“Test scores contribute to college guidebook rankings. Perhaps equally important is self- selection by students who do not apply to colleges based on perceptions of testing or on advice from their high schools or parents. The National Association of College Admission Counseling (NACAC) “Report on the Commission on the Standardized Tests in Undergraduate Admissions” urged colleges and universities to “take back the conversation” about testing from the various groups for whom testing was either a profession or a cause. i This study is a contribution to that discussion.
“Does standardized testing produce valuable predictive results, or does it artificially truncate the pools of applicants who would succeed if they could be encouraged to apply? At least based on this study, it is far more the latter. In a wide variety of settings, non- submitters are out-performing their standardized testing. Others may raise the more complex issues of test bias, but we are asking a much simpler and more direct question: if students have an option to have their admissions decisions made without test scores, how well do these students succeed, as measured by cumulative GPAs and graduation rates?”
Here is a summary of the findings:
“With approximately 30% of the students admitted as non-submitters over a maximum of eight cohort years, there are no significant differences in either Cumulative GPA or graduation rates between submitters and non-submitters. Across the study, non-submitters (not including the public university students with above-average testing, to focus on the students with below-average testing who are beneficiaries of an optional testing policy) earned Cumulative GPAs that were only .05 lower than submitters, 2.83 versus 2.88. The difference in their graduation rates was .6%. With almost 123,00 students at 33 widely differing institutions, the differences between submitters and non-submitters are five one-hundredths of a GPA point, and six-tenths of one percent in graduation rates. By any standard, these are trivial differences.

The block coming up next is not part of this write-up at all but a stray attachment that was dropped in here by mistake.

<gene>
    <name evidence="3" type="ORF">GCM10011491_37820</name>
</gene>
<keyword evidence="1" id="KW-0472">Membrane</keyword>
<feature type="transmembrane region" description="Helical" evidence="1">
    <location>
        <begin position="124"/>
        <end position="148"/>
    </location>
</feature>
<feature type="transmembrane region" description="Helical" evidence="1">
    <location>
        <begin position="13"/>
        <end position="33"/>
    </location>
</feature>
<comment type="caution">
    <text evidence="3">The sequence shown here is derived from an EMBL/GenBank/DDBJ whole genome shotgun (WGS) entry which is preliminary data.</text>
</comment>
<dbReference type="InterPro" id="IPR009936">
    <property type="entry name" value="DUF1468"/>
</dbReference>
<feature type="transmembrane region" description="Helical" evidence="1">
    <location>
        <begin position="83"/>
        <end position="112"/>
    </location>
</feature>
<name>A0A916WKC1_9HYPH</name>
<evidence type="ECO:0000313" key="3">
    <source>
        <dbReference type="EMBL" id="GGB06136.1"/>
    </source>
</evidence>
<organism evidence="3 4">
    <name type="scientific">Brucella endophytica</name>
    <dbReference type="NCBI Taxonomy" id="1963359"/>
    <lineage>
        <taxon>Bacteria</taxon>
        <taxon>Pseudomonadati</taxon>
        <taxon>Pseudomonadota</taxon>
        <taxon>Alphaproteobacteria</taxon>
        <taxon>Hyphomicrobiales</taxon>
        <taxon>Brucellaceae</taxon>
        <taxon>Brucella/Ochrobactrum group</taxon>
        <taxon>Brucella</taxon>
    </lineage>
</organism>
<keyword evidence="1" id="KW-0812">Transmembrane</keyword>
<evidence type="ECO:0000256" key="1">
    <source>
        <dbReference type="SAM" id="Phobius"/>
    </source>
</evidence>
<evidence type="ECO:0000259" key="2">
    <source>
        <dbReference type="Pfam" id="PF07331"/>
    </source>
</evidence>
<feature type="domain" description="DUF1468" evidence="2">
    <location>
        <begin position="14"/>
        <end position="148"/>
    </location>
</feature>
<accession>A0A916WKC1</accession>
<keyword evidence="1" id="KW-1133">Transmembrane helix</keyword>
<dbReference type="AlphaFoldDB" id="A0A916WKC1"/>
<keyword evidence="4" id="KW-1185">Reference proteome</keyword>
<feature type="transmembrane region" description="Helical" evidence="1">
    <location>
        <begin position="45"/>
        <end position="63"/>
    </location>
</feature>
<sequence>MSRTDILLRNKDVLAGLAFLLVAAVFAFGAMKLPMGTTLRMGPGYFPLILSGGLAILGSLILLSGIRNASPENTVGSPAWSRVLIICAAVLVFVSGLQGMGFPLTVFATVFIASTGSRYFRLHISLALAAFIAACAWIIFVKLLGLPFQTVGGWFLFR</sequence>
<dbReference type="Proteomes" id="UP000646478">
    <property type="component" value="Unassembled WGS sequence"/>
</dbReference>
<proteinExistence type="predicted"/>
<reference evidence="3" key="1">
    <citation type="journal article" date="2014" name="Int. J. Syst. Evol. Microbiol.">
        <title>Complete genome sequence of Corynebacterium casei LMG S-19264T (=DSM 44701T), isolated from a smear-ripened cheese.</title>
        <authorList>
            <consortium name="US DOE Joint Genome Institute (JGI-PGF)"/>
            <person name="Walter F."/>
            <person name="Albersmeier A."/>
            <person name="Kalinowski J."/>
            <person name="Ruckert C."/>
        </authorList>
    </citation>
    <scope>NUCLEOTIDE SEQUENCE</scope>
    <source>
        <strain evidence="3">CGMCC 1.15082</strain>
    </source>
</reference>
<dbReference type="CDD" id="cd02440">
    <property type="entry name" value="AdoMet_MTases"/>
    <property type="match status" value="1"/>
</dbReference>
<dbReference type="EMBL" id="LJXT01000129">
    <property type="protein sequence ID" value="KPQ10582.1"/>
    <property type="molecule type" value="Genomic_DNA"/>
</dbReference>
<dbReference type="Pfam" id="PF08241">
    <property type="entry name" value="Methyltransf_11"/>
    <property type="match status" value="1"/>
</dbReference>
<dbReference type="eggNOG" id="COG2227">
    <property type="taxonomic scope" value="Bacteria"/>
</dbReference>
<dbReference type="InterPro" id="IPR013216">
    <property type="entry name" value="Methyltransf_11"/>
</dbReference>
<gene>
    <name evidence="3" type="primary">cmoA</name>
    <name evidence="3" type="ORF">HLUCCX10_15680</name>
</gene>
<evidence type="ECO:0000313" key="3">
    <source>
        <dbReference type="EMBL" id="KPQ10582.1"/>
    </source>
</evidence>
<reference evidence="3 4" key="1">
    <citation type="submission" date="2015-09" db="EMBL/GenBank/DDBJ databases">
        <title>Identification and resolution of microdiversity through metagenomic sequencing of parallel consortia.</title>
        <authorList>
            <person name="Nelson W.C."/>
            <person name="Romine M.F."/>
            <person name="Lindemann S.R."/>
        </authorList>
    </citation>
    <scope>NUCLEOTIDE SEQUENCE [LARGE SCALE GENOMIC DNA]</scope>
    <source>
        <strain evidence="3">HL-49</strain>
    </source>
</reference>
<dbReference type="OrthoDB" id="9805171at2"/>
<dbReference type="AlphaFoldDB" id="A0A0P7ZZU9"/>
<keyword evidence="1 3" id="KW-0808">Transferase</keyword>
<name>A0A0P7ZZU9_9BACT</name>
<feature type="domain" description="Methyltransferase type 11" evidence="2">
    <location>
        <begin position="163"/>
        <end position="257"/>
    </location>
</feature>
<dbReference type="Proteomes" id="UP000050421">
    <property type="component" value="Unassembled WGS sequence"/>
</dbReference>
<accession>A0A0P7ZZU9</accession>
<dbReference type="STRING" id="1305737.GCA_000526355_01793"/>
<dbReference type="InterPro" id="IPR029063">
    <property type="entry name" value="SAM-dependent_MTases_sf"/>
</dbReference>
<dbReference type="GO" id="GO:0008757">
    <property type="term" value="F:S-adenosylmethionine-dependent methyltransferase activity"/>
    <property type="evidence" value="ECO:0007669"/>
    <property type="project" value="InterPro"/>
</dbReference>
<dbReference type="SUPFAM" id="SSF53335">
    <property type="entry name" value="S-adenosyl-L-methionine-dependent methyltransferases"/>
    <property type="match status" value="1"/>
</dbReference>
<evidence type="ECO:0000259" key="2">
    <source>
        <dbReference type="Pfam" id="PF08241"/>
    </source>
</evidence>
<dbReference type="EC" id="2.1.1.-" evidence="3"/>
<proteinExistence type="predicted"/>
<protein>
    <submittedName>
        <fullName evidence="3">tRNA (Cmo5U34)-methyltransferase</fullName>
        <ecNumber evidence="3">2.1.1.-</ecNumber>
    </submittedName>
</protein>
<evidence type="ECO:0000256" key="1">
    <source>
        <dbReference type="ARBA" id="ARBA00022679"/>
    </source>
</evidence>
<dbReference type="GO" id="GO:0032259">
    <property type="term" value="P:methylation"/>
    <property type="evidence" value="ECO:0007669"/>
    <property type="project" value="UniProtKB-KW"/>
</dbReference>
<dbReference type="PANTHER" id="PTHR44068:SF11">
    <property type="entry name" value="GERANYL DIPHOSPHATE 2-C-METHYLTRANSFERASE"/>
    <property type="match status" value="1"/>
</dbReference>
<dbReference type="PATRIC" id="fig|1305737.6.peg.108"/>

“• College and university Cumulative GPAs closely track high school GPAs, despite wide variations in testing. Students with strong HSGPAs generally perform well in college, despite modest or low testing. In contrast, students with weak HSGPAs earn lower college Cum GPAs and graduate at lower rates, even with markedly stronger testing. A clear message: hard work and good grades in high school matter, and they matter a lot.
“• Non-submitters are more likely to be first-generation-to-college enrollees, all categories of minority students, women, Pell Grant recipients, and students with Learning Differences (LD). But across institutional types, white students also use optional testing policies at rates within low single digits of the averages, so the policies have broad appeal across ethnic groups.
“• Non-submitters support successful enrollment planning in a broad range of ways. They apply Early Decision at higher rates, increase enrollments by minority students, expand geographic appeal by enrolling at colleges far from their homes, and allow for success by Learning Difference students.
“• In a surprise finding, non-submitters display a distinct two-tail or bimodal curve of family financial capacity. First-generation, minority and Pell-recipient students will need financial aid support, but large pools of students not qualifying for or not requesting financial aid help balance institutional budgets.
“• Non-submitters may commonly be missed in consideration for no-need merit financial awards, despite better Cum GPAs and markedly higher graduation rates than the submitters who receive merit awards. Institutions may want to examine their criteria for merit awards, especially the use of standardized testing to qualify students for no-need merit funding.”
Diane Ravitch is a historian of education, Research Professor of Education at New York University and posts at dianeravitch.net.